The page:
As Yang Han, CTO and cofounder of StackAdapt said, “If publishers can reliably indicate that it’s the same user across different devices, it’s a valuable signal. However, there must be consistency and standardization. It’s not useful for a DSP to know if it’s the same user within a single publisher; we need to identify the same user across multiple publishers.” 

Han warns that to achieve this at scale, publishers need to use a Universal ID. A publisher can assign their user ID, even without cookies, and share it with the DSP. However, different publishers generate different IDs for the same user, creating a fragmented and sparse data pool. To make the data useful, a universal user ID across all publishers is necessary.

This approach also supposedly ensures compliance with regulations like GDPR and CCPA, demonstrating a commitment to respecting user choices while safeguarding your business. Moreover, some ID bridging solutions open access to unique demand pools, potentially expanding publisher revenue opportunities beyond traditional cookie-based advertising. 

The Not So Great Side of ID Bridging

Not all that glitters is gold, and the same is true for ID Bridging. One of the primary concerns with ID Bridging is its potential to exacerbate the digital divide that already exists between the sell and buy sides. Advertisers who have long relied on third-party cookies may find the transition to ID bridging daunting and resource-intensive. These advertisers might be skeptical of new solutions, perceiving them as risky or unproven. The shift requires a significant change in infrastructure and a rethinking of strategies that have been developed and optimized over the years.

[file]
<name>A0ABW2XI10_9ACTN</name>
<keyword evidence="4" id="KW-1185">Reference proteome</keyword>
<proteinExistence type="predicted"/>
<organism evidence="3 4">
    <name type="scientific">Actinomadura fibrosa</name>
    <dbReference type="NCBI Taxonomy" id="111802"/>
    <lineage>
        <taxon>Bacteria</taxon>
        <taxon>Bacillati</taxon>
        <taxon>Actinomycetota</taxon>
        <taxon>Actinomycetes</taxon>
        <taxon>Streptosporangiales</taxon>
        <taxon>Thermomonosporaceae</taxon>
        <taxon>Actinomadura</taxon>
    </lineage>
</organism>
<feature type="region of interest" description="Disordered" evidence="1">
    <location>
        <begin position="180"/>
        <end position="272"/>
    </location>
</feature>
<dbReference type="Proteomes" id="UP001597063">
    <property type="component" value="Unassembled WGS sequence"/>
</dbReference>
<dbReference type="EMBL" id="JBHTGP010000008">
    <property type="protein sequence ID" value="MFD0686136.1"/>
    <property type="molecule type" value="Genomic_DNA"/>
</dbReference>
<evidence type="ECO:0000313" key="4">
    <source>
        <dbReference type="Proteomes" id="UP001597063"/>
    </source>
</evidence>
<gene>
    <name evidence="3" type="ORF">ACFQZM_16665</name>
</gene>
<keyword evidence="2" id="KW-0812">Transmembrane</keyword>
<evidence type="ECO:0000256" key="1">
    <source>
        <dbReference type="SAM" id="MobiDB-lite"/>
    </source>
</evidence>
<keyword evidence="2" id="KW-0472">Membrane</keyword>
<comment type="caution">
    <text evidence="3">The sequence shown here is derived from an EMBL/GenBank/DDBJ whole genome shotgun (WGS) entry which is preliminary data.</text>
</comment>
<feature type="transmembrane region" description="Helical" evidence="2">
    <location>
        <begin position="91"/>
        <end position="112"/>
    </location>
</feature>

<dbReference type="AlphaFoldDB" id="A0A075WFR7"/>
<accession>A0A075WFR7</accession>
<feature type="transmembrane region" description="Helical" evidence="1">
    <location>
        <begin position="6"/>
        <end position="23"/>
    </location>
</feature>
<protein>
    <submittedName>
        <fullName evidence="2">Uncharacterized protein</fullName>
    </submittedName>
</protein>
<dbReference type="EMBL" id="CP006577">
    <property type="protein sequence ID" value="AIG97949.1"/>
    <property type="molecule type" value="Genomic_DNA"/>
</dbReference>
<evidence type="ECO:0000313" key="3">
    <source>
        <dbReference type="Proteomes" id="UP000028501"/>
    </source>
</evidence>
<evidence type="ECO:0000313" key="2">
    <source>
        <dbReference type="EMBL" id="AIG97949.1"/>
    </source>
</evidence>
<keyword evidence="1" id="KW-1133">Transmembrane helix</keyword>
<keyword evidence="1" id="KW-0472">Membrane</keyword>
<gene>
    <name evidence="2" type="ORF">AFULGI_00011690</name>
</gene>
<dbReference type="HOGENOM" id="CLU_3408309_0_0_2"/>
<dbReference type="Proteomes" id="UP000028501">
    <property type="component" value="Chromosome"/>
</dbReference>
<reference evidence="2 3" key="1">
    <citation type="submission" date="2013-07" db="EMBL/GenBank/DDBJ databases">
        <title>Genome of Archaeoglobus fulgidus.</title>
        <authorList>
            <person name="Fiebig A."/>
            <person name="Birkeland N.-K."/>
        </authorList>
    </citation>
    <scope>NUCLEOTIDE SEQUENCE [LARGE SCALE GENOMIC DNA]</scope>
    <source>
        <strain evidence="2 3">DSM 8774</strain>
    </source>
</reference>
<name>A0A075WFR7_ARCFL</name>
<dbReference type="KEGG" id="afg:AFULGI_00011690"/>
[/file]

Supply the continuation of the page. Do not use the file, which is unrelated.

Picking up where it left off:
The reliance on ID bridging demands robust first-party data, which can be challenging for smaller publishers or those who have not built strong direct user relationships. This transition phase can cause friction, with some advertisers potentially experiencing a decline in campaign performance during the adaptation period.

Moreover, privacy concerns remain a significant issue. While ID bridging aims to enhance transparency and compliance with data protection regulations, the method of using hashed or anonymized identifiers might raise alarms among privacy advocates and users. The challenge is ensuring that these measures are sufficiently robust to protect user privacy without compromising the effectiveness of targeted advertising.

In addition, Bannister warns about the ease of taking advantage of ID Bridging. Shady publishers or ad tech firms can bridge IDs that don’t represent the user, so buyers waste their budgets. He adds,  “Even for cases where the buyer has consented to the use of Bridging, it can be challenging to ensure that it is being done correctly. ID Bridging can be a good thing but has to be done responsibly.” 

The scale and reach of ID bridging solutions also have limitations. These solutions generally have a smaller reach compared to cookie-based systems. This reduced reach can limit advertisers’ ability to deliver personalized ads at scale, potentially impacting campaign outcomes. 

There is still plenty of headway before the industry reaches a consensus on ID Bridging. But this is a vast industry with many intermediaries in between, and there’s a chance the industry may never agree. Yet, if the conversations around ID Bridging are, as Bannister characterized them, “A series of miscommunications and misunderstandings,” then we won’t get anywhere.